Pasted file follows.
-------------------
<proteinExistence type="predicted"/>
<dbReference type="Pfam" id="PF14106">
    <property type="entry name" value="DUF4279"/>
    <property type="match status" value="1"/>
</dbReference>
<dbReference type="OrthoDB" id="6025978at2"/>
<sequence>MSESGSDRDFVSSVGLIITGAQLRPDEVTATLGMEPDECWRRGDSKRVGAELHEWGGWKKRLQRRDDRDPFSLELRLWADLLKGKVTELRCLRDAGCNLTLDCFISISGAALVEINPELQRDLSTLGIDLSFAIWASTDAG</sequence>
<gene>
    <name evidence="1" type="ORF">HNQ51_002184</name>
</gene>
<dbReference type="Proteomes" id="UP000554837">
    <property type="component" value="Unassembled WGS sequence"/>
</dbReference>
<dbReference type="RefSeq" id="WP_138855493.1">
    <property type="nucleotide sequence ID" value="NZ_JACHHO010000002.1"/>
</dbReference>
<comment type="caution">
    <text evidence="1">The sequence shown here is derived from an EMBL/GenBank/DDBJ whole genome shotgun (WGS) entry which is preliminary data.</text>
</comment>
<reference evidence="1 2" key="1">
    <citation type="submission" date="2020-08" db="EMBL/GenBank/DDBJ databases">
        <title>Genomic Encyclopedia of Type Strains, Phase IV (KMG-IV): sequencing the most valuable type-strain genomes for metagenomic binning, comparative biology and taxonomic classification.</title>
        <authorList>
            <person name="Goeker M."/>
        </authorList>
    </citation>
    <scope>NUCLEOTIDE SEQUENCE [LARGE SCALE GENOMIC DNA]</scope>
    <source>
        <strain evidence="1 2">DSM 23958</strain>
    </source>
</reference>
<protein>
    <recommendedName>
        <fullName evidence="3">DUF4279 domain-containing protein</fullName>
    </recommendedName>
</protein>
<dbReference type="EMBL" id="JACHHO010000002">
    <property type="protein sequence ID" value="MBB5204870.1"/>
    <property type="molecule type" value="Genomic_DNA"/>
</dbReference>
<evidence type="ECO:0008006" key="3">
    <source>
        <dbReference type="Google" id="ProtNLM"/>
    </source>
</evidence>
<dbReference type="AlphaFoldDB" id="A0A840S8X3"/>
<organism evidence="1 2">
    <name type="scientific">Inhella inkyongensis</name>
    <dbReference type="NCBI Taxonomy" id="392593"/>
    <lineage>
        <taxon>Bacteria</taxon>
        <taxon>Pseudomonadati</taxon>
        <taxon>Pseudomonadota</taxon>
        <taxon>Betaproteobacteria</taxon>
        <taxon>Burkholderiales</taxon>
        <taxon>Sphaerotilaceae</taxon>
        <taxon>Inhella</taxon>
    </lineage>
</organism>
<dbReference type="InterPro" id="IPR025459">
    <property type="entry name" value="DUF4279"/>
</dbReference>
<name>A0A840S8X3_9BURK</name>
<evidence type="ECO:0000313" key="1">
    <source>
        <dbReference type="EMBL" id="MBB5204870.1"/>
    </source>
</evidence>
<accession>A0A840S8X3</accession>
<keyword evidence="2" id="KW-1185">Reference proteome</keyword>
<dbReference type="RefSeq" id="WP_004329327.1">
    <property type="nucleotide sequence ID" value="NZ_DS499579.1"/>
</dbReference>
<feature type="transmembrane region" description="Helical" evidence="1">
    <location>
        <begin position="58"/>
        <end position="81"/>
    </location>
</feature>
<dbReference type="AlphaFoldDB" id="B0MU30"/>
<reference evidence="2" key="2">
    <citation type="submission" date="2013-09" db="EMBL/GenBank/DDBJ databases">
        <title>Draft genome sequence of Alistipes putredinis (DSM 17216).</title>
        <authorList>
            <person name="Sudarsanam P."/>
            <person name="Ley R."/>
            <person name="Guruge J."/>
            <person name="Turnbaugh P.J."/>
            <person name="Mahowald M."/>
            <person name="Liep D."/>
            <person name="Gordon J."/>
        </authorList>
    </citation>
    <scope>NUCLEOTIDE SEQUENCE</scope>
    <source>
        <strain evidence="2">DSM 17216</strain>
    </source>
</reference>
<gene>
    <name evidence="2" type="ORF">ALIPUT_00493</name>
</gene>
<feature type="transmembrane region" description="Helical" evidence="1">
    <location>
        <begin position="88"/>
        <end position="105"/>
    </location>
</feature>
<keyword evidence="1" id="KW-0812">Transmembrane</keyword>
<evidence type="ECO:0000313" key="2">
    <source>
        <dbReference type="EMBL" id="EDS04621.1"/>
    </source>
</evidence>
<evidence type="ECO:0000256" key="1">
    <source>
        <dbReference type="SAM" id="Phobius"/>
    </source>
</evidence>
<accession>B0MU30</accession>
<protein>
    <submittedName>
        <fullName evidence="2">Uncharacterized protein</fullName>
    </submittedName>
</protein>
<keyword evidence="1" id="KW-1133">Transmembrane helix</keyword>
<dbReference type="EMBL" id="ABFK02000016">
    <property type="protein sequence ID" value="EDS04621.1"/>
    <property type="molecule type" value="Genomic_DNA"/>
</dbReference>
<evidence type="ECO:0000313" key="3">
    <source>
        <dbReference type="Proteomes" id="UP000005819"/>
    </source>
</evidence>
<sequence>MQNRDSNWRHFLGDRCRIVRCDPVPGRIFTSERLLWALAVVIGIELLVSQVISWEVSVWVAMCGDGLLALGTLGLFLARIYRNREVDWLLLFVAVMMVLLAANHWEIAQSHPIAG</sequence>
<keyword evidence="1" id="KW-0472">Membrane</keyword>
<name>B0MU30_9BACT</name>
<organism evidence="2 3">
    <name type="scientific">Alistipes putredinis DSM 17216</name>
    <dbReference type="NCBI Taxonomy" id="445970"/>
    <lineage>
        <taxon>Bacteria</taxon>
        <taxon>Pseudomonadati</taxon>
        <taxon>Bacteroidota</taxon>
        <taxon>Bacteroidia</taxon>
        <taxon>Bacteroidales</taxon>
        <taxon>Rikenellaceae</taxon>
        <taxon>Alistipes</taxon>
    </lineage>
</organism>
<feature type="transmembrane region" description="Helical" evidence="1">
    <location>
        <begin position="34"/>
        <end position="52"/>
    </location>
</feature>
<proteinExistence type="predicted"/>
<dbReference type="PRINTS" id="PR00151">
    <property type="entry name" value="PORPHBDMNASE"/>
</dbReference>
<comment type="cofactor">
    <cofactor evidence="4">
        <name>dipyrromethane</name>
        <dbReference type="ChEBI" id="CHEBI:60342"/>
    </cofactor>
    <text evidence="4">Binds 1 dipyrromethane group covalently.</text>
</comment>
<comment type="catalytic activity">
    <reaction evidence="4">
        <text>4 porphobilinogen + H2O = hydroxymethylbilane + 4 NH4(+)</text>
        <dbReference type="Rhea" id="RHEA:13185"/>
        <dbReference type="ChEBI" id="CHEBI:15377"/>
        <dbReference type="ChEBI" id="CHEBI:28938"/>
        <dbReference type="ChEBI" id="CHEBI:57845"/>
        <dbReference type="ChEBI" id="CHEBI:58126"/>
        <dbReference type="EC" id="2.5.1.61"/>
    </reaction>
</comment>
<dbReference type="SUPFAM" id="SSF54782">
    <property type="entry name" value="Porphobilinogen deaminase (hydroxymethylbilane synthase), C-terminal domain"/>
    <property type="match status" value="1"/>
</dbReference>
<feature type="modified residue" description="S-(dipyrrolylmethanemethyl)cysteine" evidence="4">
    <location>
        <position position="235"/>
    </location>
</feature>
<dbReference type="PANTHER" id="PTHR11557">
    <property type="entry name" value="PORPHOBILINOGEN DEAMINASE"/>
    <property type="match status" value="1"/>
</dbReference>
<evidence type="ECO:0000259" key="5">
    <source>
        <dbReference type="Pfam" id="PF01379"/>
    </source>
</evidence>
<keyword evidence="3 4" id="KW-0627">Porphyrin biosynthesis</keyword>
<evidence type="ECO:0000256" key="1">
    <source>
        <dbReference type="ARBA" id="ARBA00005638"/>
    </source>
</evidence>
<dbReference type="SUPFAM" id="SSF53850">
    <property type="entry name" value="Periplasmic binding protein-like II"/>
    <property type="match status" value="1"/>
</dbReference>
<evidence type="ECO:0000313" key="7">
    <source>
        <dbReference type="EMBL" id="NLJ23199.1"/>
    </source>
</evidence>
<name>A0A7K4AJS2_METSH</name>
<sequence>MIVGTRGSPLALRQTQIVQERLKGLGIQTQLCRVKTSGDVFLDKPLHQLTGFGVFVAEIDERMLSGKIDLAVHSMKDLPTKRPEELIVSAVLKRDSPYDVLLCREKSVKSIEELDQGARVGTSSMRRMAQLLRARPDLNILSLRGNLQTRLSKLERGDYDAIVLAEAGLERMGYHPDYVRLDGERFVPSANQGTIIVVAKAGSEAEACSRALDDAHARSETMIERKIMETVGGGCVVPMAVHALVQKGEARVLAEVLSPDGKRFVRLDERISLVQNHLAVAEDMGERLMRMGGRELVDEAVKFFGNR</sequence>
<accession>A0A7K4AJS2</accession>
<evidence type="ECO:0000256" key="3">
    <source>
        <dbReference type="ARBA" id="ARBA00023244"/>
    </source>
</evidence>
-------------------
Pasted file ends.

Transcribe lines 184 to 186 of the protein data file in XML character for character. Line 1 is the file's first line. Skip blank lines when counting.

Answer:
    <location>
        <position position="235"/>
    </location>